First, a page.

Celebrating 300 Episodes of The Authority File: Unpacking Primary Sources

These episodes reflect on archival collection and explore primary source use in the research workflow

To celebrate The Authority File reaching 300 episodes, the Choice team put together several lists highlighting key episodes and topics. Today’s list digs into the collection, preservation, and use of primary sources. Topics include the impact of digitization, the library’s role in archival work, and, of course, dynamic examples of primary sources themselves. Enjoy!

Minds Alive book cover.  In the top half, yellow and red colors blended together. In the bottom half, black and white blended together. "Minds Alive" in yellow text; "Libraries and Archives Now" in white text. Editor names at the bottom in gray.

Episode 144: Unearthing the Library’s Value: Preserving Memory

When we look back on this year, 10, 20, or 50 years down the line, what will we remember? What will become the official narrative of 2020? What will slip between the cracks of our collective memory? (Murder hornets, hopefully.) Read more and listen here.

Episode 123: Constructing the Black Prairie Archives: “It Had Been There All Along”

Writers like Sinclair Ross and W.O. Mitchell shaped the popular image of the Canadian prairie settler as white, anglophone, and male, and the region’s image as sweeping grasslands broken by farms and small towns. The prairies in fact have a much more diverse history—and collection of writers—than the popular images suggest. Read more and listen here.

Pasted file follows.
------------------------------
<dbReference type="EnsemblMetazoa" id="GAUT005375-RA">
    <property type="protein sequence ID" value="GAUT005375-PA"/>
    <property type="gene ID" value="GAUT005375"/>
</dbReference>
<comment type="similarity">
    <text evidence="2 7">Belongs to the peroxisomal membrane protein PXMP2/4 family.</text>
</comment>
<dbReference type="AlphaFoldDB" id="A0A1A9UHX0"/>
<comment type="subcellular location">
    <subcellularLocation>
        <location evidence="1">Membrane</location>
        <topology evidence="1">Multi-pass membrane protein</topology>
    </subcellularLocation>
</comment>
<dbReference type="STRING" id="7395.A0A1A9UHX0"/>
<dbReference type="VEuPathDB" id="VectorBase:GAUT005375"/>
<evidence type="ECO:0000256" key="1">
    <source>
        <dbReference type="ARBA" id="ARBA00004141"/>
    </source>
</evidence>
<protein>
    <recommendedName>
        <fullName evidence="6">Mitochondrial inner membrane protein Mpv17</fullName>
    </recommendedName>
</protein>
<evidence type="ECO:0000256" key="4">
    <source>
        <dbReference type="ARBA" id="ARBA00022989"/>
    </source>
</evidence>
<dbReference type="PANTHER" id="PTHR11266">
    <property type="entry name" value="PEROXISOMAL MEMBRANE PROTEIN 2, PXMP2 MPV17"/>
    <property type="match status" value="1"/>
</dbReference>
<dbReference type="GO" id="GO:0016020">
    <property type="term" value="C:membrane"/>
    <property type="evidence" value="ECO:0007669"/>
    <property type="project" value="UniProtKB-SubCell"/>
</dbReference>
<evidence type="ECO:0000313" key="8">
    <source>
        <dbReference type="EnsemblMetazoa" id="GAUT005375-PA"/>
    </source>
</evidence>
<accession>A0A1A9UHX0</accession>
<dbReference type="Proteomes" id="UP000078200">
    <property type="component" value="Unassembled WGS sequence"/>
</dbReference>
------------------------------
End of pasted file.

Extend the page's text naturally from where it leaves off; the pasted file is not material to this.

AM logo. "AM" in orange lettering against white background.

Episode 230: Primary Source Literacy: The Impact of Digitization

The abundance of materials at students’ fingertips. The pitfalls of the keyword search. The lack of serendipity in online databases. Thanks to digitization and text recognition developments, these factors now affect modern-day primary source research practices. Read more and listen here.

Episode 58: Human Relations Area Files: The History and Development of HRAF

Dr. Carol Ember, president of HRAF, and Peter N. Peregrine, professor of archaeology at Lawrence University, join Bill to talk about the history, make-up, and relevance of HRAF—and how the cultures and cultural practices contained within its million pages of information can illuminate a wide variety research areas. Read more and listen here.

HRAF logo. Against an orange background, "HRAF" in white text. To the left, a gridded globe with an arrow encircling it.

Libraries and Archives in the Digital Age book cover. Against a cream/white background, book title in green. Below the title, a futuristic/robot hand in green reaches out with palm faced up. "Edited by Susan Mizruchi" in the bottom left corner.

Episode 174: Libraries and Archives in the Digital Age: Background, Forum, and Fruition